What brought 2,500-plus youth to the Pocatello Idaho Temple site before the groundbreaking happened

Looking for a green-friendly, cost-free method of clearing out 13 acres of sagebrush in under 30 minutes?

It's been done before — just ask Latter-day Saint youth living in the future Pocatello Idaho Temple District.

Prior to the March 16 groundbreaking ceremony, more than 2,500 young people and their advisors — armed with picks, pruners and shovels — made short work of clearing the brush growing wild across the temple site.

Watching young people from all corners of the community answer a call to serve, “was a highlight of the groundbreaking experience,” said Troy Dye, a former stake president who helped coordinate the groundbreaking events.

Soil that was once used for dry farming had become overrun with sagebrush and grass. It needed clearing to ensure a dignified groundbreaking ceremony.

Perhaps organizers could have contracted with a professional work crew to prepare the site for the groundbreaking. But local leaders understood that would be passing up a once-in-a-lifetime experience for young people who would soon be calling the Pocatello temple their own.

“The temple site is sacred ground — and we felt that the youth who will be sealed and endowed and attend this temple needed to have a connection to the temple that will last forever.”

So instructions went out to 20 stake presidents across the district to gather their young women and young men together on the evening of March 5 and head to the temple site.

Organizers estimated about 1,000 youth would take part. And the southern Idaho weather in March can be a bit sketchy. Organizers didn’t know if snowfall would undermine their plans.

Pocatello-area youth and their leaders gather in meetinghouse parking lot for instructions prior to clearing out sagebrush and grass on the site of the future Pocatello Idaho Temple.
Pocatello-area youth and their leaders gather in meetinghouse parking lot for instructions prior to clearing out sagebrush and grass on the site of the future Pocatello Idaho Temple.

“But the weather cooperated,” said Dye. “We started with a prayer around 5:30 p.m., and it was shocking to see the response.”

The number of arriving youth more than doubled their expectations. Local news reports noted that traffic was backed up deep along Interstate-15 near the Pocatello Creek Road exit because so many vehicles were trying to access the temple site.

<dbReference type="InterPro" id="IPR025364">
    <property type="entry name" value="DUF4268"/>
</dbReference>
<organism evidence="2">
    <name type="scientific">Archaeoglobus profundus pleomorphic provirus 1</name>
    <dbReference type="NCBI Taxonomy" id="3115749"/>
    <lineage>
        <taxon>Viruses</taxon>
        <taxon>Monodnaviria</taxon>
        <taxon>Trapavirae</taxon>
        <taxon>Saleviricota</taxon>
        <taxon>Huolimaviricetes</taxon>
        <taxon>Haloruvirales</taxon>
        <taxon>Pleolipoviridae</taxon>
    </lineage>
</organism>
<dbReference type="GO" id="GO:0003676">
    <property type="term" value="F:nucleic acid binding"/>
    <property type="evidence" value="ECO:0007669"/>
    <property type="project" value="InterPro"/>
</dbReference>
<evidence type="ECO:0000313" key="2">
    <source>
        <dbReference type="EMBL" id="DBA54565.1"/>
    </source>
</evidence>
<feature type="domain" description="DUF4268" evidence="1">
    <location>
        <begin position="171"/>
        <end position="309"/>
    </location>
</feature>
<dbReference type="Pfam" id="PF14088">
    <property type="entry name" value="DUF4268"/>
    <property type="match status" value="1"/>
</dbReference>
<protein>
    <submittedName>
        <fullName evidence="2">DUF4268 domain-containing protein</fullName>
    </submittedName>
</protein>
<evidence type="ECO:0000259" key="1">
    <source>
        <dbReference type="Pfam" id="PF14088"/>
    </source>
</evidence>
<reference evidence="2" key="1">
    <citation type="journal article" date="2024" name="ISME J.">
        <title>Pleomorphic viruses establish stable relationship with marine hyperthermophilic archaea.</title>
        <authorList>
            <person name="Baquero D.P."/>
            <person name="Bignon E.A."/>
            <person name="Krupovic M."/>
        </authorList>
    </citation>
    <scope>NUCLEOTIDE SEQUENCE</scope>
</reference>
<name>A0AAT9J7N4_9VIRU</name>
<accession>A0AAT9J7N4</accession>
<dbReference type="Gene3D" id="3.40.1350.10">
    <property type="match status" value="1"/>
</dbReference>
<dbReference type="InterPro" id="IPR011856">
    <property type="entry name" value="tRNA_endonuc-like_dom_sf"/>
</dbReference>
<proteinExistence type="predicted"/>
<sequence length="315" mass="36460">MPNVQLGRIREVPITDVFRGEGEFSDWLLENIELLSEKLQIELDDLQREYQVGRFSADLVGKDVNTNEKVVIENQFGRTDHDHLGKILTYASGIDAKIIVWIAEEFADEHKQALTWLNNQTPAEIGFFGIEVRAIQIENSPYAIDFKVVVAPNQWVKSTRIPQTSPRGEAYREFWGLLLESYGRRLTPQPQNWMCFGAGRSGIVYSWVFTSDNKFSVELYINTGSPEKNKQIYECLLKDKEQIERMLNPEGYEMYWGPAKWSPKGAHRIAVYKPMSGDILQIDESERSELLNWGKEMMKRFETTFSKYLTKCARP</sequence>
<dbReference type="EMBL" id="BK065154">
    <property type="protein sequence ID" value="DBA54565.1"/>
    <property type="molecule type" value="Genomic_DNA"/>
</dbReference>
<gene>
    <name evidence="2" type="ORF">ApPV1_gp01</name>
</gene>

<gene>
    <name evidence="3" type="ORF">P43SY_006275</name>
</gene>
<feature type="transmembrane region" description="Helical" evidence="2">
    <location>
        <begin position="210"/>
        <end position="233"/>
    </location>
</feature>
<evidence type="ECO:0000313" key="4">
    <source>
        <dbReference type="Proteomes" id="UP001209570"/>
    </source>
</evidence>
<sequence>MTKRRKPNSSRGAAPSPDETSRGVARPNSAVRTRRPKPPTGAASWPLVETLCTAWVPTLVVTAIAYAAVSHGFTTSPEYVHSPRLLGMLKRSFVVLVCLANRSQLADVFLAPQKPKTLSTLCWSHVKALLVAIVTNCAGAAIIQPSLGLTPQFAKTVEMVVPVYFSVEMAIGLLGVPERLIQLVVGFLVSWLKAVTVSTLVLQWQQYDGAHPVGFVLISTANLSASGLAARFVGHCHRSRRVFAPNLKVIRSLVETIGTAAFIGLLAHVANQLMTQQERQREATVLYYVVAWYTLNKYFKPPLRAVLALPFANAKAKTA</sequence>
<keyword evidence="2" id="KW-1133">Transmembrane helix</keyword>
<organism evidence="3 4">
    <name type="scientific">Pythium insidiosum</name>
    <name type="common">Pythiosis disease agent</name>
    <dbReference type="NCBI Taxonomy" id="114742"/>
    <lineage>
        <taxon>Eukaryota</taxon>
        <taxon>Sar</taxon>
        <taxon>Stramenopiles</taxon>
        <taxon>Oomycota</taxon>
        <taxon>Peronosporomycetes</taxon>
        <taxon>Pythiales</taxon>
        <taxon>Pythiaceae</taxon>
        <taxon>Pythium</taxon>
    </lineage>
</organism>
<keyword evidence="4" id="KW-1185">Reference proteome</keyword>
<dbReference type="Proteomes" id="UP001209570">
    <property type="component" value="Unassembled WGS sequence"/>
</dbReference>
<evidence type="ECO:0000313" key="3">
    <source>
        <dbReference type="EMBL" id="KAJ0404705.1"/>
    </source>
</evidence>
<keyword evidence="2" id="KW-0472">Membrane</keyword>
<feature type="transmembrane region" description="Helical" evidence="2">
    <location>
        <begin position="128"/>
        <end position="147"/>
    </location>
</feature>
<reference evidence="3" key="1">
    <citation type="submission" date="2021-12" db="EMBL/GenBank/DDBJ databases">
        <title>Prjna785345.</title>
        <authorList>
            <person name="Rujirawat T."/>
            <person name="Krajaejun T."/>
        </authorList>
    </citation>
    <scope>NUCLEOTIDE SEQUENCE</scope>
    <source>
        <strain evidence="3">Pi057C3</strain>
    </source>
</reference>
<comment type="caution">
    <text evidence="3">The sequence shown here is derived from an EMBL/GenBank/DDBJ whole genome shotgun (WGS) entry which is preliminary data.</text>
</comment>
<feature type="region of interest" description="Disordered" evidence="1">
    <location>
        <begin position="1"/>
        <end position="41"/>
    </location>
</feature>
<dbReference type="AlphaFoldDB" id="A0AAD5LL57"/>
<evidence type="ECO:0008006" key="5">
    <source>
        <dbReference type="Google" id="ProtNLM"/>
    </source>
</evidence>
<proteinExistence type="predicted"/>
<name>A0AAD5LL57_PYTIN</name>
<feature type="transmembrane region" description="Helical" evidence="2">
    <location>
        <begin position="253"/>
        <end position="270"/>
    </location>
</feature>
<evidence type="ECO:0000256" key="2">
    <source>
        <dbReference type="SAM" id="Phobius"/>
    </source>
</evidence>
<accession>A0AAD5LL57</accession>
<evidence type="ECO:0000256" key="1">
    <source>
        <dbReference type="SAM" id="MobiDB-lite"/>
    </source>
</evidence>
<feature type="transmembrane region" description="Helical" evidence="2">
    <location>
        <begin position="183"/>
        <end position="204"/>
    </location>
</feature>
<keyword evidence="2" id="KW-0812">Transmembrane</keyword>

“Of course we’re excited,” 16-year-old Jane Jacobsmeyer told the Idaho State Journal. “When we’re older, we’ll be able to take our kids or grandkids here and tell them we helped prepare this ground for the temple.”

A massive workforce makes for a short work project. All of the sagebrush was out of the ground in under 30 minutes.

Using GPS coordinates, organizers marked the spot where the celestial room is expected to be located in the future temple. It was a popular spot for photos. Meanwhile, a camera-equipped drone went airborne to capture the project from the sky.

A few of the youths even took home a sprig of sagebrush as mementos. Meanwhile, several news agencies filed stories of the clean-up project.

Aerial photo captures the massive youth clean-up effort at the site of the future Pocatello Idaho Temple prior to the March 16, 2019, groundbreaking ceremony.
Aerial photo captures the massive youth clean-up effort at the site of the future Pocatello Idaho Temple prior to the March 16, 2019, groundbreaking ceremony.

In his remarks at the groundbreaking ceremony, Elder Brian K. Taylor of the Idaho Area Presidency shared the faith-building experience of John Moyle, an early Church pioneer and a master stonemason who offered his skills to help build and prepare the Salt Lake Temple.

Now thousands of Pocatello-area youth will have their own “temple prep” stories to share across generations.

“This will be their temple — and now they will always have a connection,” said Dye. “It was an emotional experience to see all those youth arrive.”

Dozens of Pocatello-area Latter-day Saints are likely still driving vehicles with mud-caked interiors. And they’re probably okay with that.

After all, as many here have said, it’s “sacred dirt.”